Updated July 18, 2010
MEETING May 11, 2010
MEETING July 13, 2010 Indians and Artifacts. By Larry Etheridge
Minutes of the June 8, 2010 meeting
1. Sludge from Norfolk flowing down the Inland Waterway because the locks were broken during World War II. Mr Knapp went to the Corp of Engineer and wrote a check to fix the locks and correct the problem.
2. Mr. Knapp gave every children a suit of clothes, one toy, candy and fruit for Christmas. He also gave a college education for children of his employees.
3. Children were taken to Currituck from the school to get free medical and dental care on his boat the Bootlegger.
4. Mr. Colin Doxey was sent to New Jersey for training on how to raise ducks and fowl.
5. Mrs. Knapp was involved with giving as much as Mr. Knapp. She often challenged him for dollars for the people of Knotts Island.
6. Mr. Knapp built his own lawnmower using parts of a Model T Ford. He had lots of grass to cut, as he had a 9 hole golf course on the property.
The Wicker family was discussed. Cindy Scott brough a picture of Oliver Jackson Wicker born 16 June 1846 died 9 April 1929 and his wife Georgianna Litchfield (the daughter of Ezekiel Litchfield and Elizabeth Beasley. Georgianna was born ca 1845 Knotts Island, NC and died 22 Jan 1931 Knotts Island, NC. Amanda Wicker (the daughter of Christopher Wicker and Sarah Bowden ) married George Bailer Cason which we have on the internet. We have a big gap in the information on the Wicker Family. They were on the Island early but we can’t find information to tell us who Joseph Wicker, born 1800’s, father was. Joseph’s wife was Lydia Simpson born 1810 and died before 28 June 1860 (father’s will). Her father Zachariah Simpson born 1786 and died in 1860 listed Lydia in his will as being deceased and her children were given $5.00 between them. Cindy is in possession of a letter about a bible record that goes back to the early 1700’s If we had a copy of it we could probably connect the Wicker line.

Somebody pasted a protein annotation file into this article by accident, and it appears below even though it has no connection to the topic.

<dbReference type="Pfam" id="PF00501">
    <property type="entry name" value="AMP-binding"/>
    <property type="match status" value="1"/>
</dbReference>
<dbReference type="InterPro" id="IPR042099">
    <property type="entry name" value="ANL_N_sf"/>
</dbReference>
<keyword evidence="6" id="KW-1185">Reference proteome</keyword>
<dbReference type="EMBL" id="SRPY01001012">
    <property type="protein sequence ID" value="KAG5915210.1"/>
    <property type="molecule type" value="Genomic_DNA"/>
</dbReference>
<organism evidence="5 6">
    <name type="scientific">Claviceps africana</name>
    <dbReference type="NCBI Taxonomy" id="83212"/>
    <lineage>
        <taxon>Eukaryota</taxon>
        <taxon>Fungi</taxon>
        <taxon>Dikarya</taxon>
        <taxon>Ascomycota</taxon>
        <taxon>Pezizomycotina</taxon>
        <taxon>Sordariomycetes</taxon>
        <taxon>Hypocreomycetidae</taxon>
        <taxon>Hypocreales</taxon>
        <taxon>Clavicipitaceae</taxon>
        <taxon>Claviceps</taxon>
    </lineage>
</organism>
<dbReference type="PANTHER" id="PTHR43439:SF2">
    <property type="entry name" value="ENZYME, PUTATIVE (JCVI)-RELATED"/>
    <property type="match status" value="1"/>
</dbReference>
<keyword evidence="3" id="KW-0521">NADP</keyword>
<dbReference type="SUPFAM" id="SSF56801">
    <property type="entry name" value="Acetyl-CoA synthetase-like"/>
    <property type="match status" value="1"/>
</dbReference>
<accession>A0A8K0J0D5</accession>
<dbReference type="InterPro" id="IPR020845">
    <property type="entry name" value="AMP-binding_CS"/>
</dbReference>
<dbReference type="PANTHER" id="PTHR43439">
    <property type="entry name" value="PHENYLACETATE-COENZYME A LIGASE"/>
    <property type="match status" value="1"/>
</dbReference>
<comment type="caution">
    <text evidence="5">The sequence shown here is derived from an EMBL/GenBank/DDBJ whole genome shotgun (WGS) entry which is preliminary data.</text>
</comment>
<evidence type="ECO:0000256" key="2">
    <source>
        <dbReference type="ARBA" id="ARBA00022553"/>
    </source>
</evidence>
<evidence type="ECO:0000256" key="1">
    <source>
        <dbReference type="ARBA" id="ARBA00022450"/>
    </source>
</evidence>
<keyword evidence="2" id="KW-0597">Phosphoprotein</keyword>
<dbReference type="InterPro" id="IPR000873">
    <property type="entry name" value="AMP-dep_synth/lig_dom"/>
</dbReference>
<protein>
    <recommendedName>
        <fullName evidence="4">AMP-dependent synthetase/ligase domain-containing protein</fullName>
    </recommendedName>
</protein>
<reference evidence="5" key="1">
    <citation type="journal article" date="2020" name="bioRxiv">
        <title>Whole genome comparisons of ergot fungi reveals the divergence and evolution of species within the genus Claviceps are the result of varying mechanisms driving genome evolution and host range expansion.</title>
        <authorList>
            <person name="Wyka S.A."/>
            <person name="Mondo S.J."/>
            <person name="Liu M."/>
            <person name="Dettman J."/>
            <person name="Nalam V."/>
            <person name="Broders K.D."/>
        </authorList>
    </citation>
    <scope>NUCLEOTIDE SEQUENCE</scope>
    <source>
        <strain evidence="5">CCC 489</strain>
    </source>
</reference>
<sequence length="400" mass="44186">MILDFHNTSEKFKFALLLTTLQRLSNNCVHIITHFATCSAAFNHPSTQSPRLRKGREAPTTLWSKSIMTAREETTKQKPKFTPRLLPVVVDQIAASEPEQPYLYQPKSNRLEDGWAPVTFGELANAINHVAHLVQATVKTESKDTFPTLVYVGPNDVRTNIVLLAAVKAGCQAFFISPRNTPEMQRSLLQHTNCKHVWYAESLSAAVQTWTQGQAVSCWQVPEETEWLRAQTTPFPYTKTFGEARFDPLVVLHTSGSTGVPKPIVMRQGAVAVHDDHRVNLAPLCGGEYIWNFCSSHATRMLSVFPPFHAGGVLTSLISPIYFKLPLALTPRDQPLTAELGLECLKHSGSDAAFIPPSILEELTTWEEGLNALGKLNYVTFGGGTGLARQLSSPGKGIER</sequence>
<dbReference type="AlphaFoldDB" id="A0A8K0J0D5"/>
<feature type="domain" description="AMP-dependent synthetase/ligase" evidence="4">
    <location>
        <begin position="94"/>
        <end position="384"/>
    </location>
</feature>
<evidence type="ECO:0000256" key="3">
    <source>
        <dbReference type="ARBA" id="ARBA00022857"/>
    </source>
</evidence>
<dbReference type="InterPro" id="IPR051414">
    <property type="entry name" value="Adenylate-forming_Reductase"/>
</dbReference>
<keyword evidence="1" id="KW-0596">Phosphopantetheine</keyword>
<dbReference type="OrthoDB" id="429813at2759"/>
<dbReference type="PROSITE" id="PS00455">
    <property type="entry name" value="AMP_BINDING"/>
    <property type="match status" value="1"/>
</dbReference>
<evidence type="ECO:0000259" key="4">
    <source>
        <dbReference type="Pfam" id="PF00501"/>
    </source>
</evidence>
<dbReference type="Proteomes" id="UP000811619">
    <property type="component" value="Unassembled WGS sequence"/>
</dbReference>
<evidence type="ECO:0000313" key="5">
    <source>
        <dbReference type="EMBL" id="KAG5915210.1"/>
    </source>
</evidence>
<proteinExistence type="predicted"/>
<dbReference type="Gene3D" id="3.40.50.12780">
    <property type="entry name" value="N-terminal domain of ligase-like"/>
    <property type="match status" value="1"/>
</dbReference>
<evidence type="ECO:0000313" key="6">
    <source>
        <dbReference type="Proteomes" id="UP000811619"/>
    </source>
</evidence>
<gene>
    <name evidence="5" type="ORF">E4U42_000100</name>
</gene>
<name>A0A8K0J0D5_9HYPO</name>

Larry Etheridge bought up the fact that many of the names of the people that settled on Roanoke Island were the same early names that were on Knotts Island. I had also noticed this and did a little research into it. But I couldn’t find proof that those folks came to Knotts Island. They already knew of Jamestown at the time and we believe that they were trying to get to Jamestown for help. There are no records to prove this point.
Jimmy Waterfield said that there were 3 roads that went to Virginia. The first was built in 1748 across the Great Marsh. A dredge was used to dig a later road. A canal was dug on each side of the road. The spoils were used for the road. Oyster shells were used to help hold the road. They were transferred to the site on barges. The dredge is still in the marsh as it sunk there. Jimmy remembers seeing logs of the older corduroy road near Cory’s Hunt Club where the Kuralt Trail is today. Each man on the island between the ages of 18 and 50 were required to work on the road one day a month. Some people moved off the island because that didn’t like that requirement.
I know I didn’t get everything that was said but maybe others can add to this. We need to have someone taking notes so the data is not lost.
Larry Etheridge will be speaker for July 14, 2010.